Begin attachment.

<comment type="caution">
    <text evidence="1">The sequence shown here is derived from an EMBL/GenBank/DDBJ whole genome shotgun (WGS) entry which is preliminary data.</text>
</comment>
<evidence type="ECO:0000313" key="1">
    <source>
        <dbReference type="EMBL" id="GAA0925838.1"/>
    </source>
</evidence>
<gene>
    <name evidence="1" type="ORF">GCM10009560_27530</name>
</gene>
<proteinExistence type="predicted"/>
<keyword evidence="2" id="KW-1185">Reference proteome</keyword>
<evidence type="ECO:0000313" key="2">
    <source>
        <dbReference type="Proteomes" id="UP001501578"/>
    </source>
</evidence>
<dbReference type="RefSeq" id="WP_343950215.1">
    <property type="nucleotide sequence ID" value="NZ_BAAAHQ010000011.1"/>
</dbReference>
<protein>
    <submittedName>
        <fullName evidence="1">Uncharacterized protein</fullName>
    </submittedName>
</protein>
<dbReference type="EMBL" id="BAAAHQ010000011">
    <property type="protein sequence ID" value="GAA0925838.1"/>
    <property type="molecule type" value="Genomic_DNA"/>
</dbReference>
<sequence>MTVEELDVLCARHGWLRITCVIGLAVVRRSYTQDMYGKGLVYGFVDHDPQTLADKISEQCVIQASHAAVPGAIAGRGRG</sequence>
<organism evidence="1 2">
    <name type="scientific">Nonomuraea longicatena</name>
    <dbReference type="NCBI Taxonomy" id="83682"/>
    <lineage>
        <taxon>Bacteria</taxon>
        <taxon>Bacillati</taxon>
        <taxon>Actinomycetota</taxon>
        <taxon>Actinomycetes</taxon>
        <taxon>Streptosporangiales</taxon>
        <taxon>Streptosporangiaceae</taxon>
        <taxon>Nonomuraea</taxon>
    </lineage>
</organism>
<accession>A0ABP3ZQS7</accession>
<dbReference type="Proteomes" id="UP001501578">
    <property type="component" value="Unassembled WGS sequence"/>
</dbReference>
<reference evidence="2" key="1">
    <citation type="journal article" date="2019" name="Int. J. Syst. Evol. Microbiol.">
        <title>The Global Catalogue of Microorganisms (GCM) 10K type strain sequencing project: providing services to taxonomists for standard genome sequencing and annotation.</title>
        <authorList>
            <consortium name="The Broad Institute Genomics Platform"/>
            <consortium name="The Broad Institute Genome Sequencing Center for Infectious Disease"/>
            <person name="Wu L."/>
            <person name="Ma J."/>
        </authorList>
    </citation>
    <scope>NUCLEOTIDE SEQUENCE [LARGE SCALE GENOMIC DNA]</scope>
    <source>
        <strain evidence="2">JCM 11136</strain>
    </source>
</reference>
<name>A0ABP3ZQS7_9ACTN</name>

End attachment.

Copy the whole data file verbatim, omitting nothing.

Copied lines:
<comment type="caution">
    <text evidence="1">The sequence shown here is derived from an EMBL/GenBank/DDBJ whole genome shotgun (WGS) entry which is preliminary data.</text>
</comment>
<evidence type="ECO:0000313" key="1">
    <source>
        <dbReference type="EMBL" id="GAA0925838.1"/>
    </source>
</evidence>
<gene>
    <name evidence="1" type="ORF">GCM10009560_27530</name>
</gene>
<proteinExistence type="predicted"/>
<keyword evidence="2" id="KW-1185">Reference proteome</keyword>
<evidence type="ECO:0000313" key="2">
    <source>
        <dbReference type="Proteomes" id="UP001501578"/>
    </source>
</evidence>
<dbReference type="RefSeq" id="WP_343950215.1">
    <property type="nucleotide sequence ID" value="NZ_BAAAHQ010000011.1"/>
</dbReference>
<protein>
    <submittedName>
        <fullName evidence="1">Uncharacterized protein</fullName>
    </submittedName>
</protein>
<dbReference type="EMBL" id="BAAAHQ010000011">
    <property type="protein sequence ID" value="GAA0925838.1"/>
    <property type="molecule type" value="Genomic_DNA"/>
</dbReference>
<sequence>MTVEELDVLCARHGWLRITCVIGLAVVRRSYTQDMYGKGLVYGFVDHDPQTLADKISEQCVIQASHAAVPGAIAGRGRG</sequence>
<organism evidence="1 2">
    <name type="scientific">Nonomuraea longicatena</name>
    <dbReference type="NCBI Taxonomy" id="83682"/>
    <lineage>
        <taxon>Bacteria</taxon>
        <taxon>Bacillati</taxon>
        <taxon>Actinomycetota</taxon>
        <taxon>Actinomycetes</taxon>
        <taxon>Streptosporangiales</taxon>
        <taxon>Streptosporangiaceae</taxon>
        <taxon>Nonomuraea</taxon>
    </lineage>
</organism>
<accession>A0ABP3ZQS7</accession>
<dbReference type="Proteomes" id="UP001501578">
    <property type="component" value="Unassembled WGS sequence"/>
</dbReference>
<reference evidence="2" key="1">
    <citation type="journal article" date="2019" name="Int. J. Syst. Evol. Microbiol.">
        <title>The Global Catalogue of Microorganisms (GCM) 10K type strain sequencing project: providing services to taxonomists for standard genome sequencing and annotation.</title>
        <authorList>
            <consortium name="The Broad Institute Genomics Platform"/>
            <consortium name="The Broad Institute Genome Sequencing Center for Infectious Disease"/>
            <person name="Wu L."/>
            <person name="Ma J."/>
        </authorList>
    </citation>
    <scope>NUCLEOTIDE SEQUENCE [LARGE SCALE GENOMIC DNA]</scope>
    <source>
        <strain evidence="2">JCM 11136</strain>
    </source>
</reference>
<name>A0ABP3ZQS7_9ACTN</name>